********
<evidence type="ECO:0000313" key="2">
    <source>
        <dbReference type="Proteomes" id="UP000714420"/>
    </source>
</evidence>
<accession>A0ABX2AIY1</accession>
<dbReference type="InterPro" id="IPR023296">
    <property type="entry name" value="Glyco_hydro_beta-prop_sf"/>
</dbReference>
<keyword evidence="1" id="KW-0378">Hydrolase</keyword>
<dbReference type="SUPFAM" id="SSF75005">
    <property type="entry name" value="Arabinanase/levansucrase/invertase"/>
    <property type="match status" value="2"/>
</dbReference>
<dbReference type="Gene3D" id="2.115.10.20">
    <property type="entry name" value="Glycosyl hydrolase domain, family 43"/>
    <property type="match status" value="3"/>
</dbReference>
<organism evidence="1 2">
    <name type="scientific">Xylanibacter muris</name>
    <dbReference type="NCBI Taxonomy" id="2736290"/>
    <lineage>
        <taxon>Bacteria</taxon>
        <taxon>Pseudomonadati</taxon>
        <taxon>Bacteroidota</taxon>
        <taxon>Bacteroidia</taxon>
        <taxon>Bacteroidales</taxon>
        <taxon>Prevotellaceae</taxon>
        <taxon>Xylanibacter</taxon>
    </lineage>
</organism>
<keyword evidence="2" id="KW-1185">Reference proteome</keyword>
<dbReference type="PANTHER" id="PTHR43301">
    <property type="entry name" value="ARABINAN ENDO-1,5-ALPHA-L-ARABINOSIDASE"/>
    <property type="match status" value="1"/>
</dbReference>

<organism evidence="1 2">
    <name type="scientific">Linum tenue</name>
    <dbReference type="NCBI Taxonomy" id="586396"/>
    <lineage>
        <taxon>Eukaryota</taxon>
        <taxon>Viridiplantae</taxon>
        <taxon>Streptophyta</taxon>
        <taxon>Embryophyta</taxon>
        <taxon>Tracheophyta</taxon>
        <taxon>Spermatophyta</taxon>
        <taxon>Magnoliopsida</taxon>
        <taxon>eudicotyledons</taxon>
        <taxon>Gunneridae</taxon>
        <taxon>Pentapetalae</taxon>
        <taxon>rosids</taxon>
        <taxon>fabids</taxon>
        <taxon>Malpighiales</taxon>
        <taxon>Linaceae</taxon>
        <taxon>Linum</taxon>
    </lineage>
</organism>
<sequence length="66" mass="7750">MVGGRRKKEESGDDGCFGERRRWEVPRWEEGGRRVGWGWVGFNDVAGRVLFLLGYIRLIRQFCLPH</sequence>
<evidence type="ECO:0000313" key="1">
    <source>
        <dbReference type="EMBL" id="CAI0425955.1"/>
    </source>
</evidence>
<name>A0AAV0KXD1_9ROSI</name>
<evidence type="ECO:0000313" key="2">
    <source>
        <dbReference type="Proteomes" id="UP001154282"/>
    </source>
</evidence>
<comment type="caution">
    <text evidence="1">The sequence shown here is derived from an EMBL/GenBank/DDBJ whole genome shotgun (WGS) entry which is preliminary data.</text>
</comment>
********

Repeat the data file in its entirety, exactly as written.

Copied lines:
<evidence type="ECO:0000313" key="2">
    <source>
        <dbReference type="Proteomes" id="UP000714420"/>
    </source>
</evidence>
<accession>A0ABX2AIY1</accession>
<dbReference type="InterPro" id="IPR023296">
    <property type="entry name" value="Glyco_hydro_beta-prop_sf"/>
</dbReference>
<keyword evidence="1" id="KW-0378">Hydrolase</keyword>
<dbReference type="SUPFAM" id="SSF75005">
    <property type="entry name" value="Arabinanase/levansucrase/invertase"/>
    <property type="match status" value="2"/>
</dbReference>
<dbReference type="Gene3D" id="2.115.10.20">
    <property type="entry name" value="Glycosyl hydrolase domain, family 43"/>
    <property type="match status" value="3"/>
</dbReference>
<organism evidence="1 2">
    <name type="scientific">Xylanibacter muris</name>
    <dbReference type="NCBI Taxonomy" id="2736290"/>
    <lineage>
        <taxon>Bacteria</taxon>
        <taxon>Pseudomonadati</taxon>
        <taxon>Bacteroidota</taxon>
        <taxon>Bacteroidia</taxon>
        <taxon>Bacteroidales</taxon>
        <taxon>Prevotellaceae</taxon>
        <taxon>Xylanibacter</taxon>
    </lineage>
</organism>
<keyword evidence="2" id="KW-1185">Reference proteome</keyword>
<dbReference type="PANTHER" id="PTHR43301">
    <property type="entry name" value="ARABINAN ENDO-1,5-ALPHA-L-ARABINOSIDASE"/>
    <property type="match status" value="1"/>
</dbReference>

<organism evidence="1 2">
    <name type="scientific">Linum tenue</name>
    <dbReference type="NCBI Taxonomy" id="586396"/>
    <lineage>
        <taxon>Eukaryota</taxon>
        <taxon>Viridiplantae</taxon>
        <taxon>Streptophyta</taxon>
        <taxon>Embryophyta</taxon>
        <taxon>Tracheophyta</taxon>
        <taxon>Spermatophyta</taxon>
        <taxon>Magnoliopsida</taxon>
        <taxon>eudicotyledons</taxon>
        <taxon>Gunneridae</taxon>
        <taxon>Pentapetalae</taxon>
        <taxon>rosids</taxon>
        <taxon>fabids</taxon>
        <taxon>Malpighiales</taxon>
        <taxon>Linaceae</taxon>
        <taxon>Linum</taxon>
    </lineage>
</organism>
<sequence length="66" mass="7750">MVGGRRKKEESGDDGCFGERRRWEVPRWEEGGRRVGWGWVGFNDVAGRVLFLLGYIRLIRQFCLPH</sequence>
<evidence type="ECO:0000313" key="1">
    <source>
        <dbReference type="EMBL" id="CAI0425955.1"/>
    </source>
</evidence>
<name>A0AAV0KXD1_9ROSI</name>
<evidence type="ECO:0000313" key="2">
    <source>
        <dbReference type="Proteomes" id="UP001154282"/>
    </source>
</evidence>
<comment type="caution">
    <text evidence="1">The sequence shown here is derived from an EMBL/GenBank/DDBJ whole genome shotgun (WGS) entry which is preliminary data.</text>
</comment>